Rule #3: Build your village and leverage it to enable more sales

The single salesman approach is extinct. The time to create a sales enablement solution that comprises a village of pre-sales engineers, delivery, customer service reps, marketing agents, and mid-level managers to create a circle of trust with all of your customers is now.

Before you can  acquire and retain a new customer, you must first identify the long-term value they seek, even after they’ve already bought  your product.

In today’s world, technological evolution and competition move quickly. Products become obsolete at a faster pace, so building your strategy on having the hottest tech on the market on any given day is not likely to meet the test of time.

Teamwork and sales consulting can play a key role in increasing sales. For example, when shopping at Best Buy, it is common to find a salesperson on the floor who is assisted by a Samsung technical representative who advises customers  interested in buying a mobile device product.

The way you measure success needs to change from counting overall sales or AR (annual revenues) to understanding how to emphasize ARR (annual recurrent revenues). The growth of recurrent revenue can make the difference between closing another round of investment or not, and will be a key factor that drives executive decisions.

It takes a village to promote successful sales that carry lifetime value. There’s no glory in going at it alone.

How do successful companies close more sales?

  1. They understand a key aspect of Vayomar’s philosophyeveryone in the company is part of the sales solution, not just the sales department.

    Netflix, Spotify, and mindfulness apps, such as Calm and Headspace, constantly engulf you with an invisible team that keeps their product relevant and accessible, while improving your user experience without you needing to ask them for anything. For example, when Covid-19 forced everyone to distance themselves, Netflix’s research showed that people wanted a way to watch programs together, remotely. For a short time, they offered collective viewing parties to provide their customers with a family experience. It was a heavy financial investment that will see Netflix add to its lifelong family. Within a week, Netflix, a subscription/access-based product, was able to push out an update that demonstrated its attention to its audience’s unique, time-sensitive needs. And this sentiment was felt by its customers, on conscious and unconscious levels.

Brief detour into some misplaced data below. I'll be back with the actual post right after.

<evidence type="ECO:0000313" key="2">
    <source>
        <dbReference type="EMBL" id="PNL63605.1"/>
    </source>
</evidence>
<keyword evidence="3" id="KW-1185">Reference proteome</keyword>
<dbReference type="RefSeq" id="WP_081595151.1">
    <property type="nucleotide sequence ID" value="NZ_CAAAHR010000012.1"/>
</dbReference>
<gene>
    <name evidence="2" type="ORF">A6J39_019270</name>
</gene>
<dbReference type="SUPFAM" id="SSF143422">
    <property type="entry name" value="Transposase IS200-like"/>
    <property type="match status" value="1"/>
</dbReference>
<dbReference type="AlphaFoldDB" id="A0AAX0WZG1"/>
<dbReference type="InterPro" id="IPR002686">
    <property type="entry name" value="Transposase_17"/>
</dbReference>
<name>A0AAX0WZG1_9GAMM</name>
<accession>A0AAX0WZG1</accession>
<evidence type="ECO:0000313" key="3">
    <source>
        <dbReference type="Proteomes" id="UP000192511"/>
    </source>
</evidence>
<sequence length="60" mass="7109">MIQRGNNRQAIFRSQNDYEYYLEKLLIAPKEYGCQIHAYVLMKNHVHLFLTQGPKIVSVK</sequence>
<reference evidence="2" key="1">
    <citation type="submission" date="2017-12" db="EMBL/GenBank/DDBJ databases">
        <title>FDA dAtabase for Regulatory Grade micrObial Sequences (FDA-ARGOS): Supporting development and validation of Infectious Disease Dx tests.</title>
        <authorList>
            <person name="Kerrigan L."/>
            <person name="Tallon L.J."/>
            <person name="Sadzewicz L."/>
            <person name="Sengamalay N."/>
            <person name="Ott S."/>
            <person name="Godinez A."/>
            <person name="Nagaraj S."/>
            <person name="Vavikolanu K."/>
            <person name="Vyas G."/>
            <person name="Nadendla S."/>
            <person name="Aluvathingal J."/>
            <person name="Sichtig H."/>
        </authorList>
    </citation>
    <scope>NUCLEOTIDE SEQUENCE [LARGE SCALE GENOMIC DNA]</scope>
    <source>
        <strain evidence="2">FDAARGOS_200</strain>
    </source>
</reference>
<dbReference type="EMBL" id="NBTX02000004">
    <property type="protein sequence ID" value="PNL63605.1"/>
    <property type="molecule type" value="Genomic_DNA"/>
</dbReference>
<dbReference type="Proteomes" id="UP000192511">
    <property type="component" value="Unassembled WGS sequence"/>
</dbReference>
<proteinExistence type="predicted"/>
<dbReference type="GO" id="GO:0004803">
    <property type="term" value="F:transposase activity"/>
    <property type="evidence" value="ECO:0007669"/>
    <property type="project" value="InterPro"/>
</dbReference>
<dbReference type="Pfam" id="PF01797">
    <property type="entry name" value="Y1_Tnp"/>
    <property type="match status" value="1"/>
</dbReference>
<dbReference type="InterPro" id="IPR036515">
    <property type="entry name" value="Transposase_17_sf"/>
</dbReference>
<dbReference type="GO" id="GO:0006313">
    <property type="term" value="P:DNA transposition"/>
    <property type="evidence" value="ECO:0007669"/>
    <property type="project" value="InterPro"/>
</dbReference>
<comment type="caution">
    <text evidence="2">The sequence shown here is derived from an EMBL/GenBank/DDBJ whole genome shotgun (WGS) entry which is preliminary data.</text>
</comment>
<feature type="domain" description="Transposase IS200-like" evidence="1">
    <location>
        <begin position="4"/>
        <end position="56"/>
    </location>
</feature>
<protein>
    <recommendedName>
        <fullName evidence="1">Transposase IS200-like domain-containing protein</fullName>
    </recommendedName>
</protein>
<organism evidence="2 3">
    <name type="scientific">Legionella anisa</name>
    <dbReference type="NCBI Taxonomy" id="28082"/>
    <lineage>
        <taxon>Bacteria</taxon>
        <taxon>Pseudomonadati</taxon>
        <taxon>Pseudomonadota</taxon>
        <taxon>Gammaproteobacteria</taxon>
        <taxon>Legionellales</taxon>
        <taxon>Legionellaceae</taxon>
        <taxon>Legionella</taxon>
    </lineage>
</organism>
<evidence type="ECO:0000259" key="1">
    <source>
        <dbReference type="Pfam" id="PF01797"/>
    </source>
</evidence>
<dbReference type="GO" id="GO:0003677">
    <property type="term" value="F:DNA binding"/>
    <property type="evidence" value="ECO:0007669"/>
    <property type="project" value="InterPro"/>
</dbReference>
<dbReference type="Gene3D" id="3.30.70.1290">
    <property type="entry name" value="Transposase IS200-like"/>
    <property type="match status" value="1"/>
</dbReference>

Other ways trust is instilled include UX design(Netflix), delivery method (Amazon), and community feel (Calm and Headspace). 

    This value realization over the product’s lifetime is sales enablement at its finest.

Sales Enablement - Vayomar's holistic approach (1)

Let Vayomar be part of YOUR village

Since 2003, Vayomar has amassed vast experience as a sales consultant. But while we have seen shifts in the approach to sales, and the incorporation of customer success and other functions in the value chain, we haven’t seen enough of this understanding integrated into sales enablement programs. For this reason, Vayomar has made significant advances in creating sales enablement programs that make sure the R in ARR is addressed. We understand how hard this is and we, like Netflix, quickly understood what executives seek and remain attentive to their needs, during Covid-19 and beyond.

We told you we wanted to sell you something, didn’t we?

Sales solutions strategies have undergone immense changes over the years, and your company’s approach to sales enablement needs to adapt to an ever-evolving market. You want to ensure your company is ready for the new world of value realization.

These three rules are just the tip of the iceberg. Vayomar will make sure you are ready.

We built our own village, now let us join yours and share the wealth.

 

To watch a webinar about that session click HERE​

References:

  1. Forbes
  2. Garter
  3. Garter
  4. Aitkensmedia
  1.